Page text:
Murrumbeena, Victoria, Australia 1920 – Melbourne, Victoria, Australia 1999
The brown room
Open Country, Murrumbeena, Victoria, Australia
Materials & Technique: paintings, oil on cotton gauze on cardboard Support: cotton gauze on cardboard
Arthur Boyd was raised in a house that was built by his father on Open Country, a small orchard property at Murrumbeena on the outskirts of Melbourne. The ‘brown room’ was the central room in the house—the living space where the family spent most of their time and where artists and intellectuals gathered for discussion, entertainment and inspiration.
In the painting, the brown room has bare floorboards and is sparsely furnished, its shabbiness reflecting the poverty experienced by the family during the years of the Depression. Seated on a sofa is the artist’s father Merric Boyd, his silver hair aglow with the light that pours from the window behind him. On the floor in front of him and at the centre of the painting, Merric’s nephew Laurence Beck plays with Peter, the family dog. To the left is Arthur’s brother David, seated and playing the piano. In spite of the realism engendered by the balanced, domestic composition, the subjects’ massive heads, claw-like hands and unnatural eyes—hollow and blank or huge and staring—are grotesque distortions. To many viewers the image would appear oppressive; the harsh vibrancy of Boyd’s style belies the fondness the artist felt for the subjects.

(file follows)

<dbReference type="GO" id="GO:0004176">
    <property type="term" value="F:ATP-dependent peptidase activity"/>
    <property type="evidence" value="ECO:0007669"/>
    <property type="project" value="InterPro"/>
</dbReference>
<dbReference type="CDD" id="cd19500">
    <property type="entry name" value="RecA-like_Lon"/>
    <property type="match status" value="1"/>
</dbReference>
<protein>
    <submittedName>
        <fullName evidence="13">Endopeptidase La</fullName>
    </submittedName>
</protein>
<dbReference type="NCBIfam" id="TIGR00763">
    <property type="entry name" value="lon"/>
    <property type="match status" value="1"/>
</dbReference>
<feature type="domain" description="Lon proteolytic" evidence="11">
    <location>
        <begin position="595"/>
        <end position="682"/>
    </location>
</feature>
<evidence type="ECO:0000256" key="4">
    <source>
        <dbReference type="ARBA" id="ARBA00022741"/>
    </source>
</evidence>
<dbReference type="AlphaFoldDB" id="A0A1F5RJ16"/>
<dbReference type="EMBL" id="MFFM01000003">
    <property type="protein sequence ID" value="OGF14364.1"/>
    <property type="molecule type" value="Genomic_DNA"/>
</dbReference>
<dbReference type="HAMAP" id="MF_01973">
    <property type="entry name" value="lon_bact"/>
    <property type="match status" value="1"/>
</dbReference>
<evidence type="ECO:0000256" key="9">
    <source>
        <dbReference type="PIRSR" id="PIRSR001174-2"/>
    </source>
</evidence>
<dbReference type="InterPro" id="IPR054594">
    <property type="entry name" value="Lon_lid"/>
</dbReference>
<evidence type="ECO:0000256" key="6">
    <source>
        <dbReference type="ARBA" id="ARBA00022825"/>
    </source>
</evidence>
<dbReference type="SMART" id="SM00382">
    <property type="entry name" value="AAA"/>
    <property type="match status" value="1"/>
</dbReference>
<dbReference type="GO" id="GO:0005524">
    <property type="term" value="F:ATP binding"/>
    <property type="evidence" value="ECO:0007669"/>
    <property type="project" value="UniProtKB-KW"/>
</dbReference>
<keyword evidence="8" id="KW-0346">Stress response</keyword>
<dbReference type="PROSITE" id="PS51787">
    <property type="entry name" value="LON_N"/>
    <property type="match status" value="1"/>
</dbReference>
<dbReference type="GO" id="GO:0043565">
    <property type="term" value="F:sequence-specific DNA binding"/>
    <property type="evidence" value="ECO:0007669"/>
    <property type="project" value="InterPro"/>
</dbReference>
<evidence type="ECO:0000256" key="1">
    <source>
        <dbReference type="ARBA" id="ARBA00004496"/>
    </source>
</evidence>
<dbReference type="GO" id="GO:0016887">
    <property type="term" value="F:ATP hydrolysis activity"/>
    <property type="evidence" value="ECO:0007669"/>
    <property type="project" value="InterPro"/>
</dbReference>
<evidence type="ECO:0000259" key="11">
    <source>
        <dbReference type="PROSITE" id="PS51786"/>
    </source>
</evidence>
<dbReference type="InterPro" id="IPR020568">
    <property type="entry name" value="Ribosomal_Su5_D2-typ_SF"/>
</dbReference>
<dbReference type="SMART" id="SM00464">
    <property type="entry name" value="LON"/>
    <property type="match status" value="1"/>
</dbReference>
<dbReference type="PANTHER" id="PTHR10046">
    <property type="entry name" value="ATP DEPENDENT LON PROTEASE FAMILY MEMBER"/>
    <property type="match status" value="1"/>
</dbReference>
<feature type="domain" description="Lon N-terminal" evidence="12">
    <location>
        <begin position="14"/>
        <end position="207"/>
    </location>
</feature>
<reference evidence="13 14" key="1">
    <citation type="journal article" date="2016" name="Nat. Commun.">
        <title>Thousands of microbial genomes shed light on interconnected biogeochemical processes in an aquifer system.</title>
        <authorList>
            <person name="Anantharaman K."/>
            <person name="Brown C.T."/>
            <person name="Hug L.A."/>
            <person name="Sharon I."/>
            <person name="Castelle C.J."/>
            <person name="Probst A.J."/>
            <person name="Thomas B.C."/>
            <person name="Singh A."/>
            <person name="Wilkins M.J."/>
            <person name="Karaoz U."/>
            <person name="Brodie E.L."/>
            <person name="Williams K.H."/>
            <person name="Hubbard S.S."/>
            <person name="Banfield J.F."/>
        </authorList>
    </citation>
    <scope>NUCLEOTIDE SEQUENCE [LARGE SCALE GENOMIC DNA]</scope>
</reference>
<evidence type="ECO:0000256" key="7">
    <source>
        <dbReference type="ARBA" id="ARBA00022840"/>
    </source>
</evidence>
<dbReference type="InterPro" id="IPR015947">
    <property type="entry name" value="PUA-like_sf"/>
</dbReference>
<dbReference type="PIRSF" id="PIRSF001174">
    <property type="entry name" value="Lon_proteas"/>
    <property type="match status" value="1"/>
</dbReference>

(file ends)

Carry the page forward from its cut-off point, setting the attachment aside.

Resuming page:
The brown room not only harks back to Arthur Boyd’s earliest work when he enlisted family members and local dogs as subjects but also anticipates his later series, when the same subjects were drafted into symbolic roles in his religious and mythological paintings. As in these works, where Boyd avoids ‘event’ moments in a narrative, The brown room evokes the home and the family as a whole, rather than simply the individuals shown. Other members of the family are drawn into the painting through the props in the room. For instance, the piano was a gift from Hatton Beck, the husband of Arthur’s older sister Lucy—and Laurence was their child. Arthur’s uncle made the chair and through the window is a glimpse of the neighbouring home of his beloved grandparents. The brown room is more than a group portrait; more than the depiction of a room. It is part of the artist’s complex layering of his art and life.
 J Mollison, ‘Arthur Boyd’, Art and Australia, vol 3, no 2, September 1965, p 118.
Text © National Gallery of Australia, Canberra 2010
From: Anne Gray Australian portraits 1880–1960 National Gallery of Australia, Canberra, 2010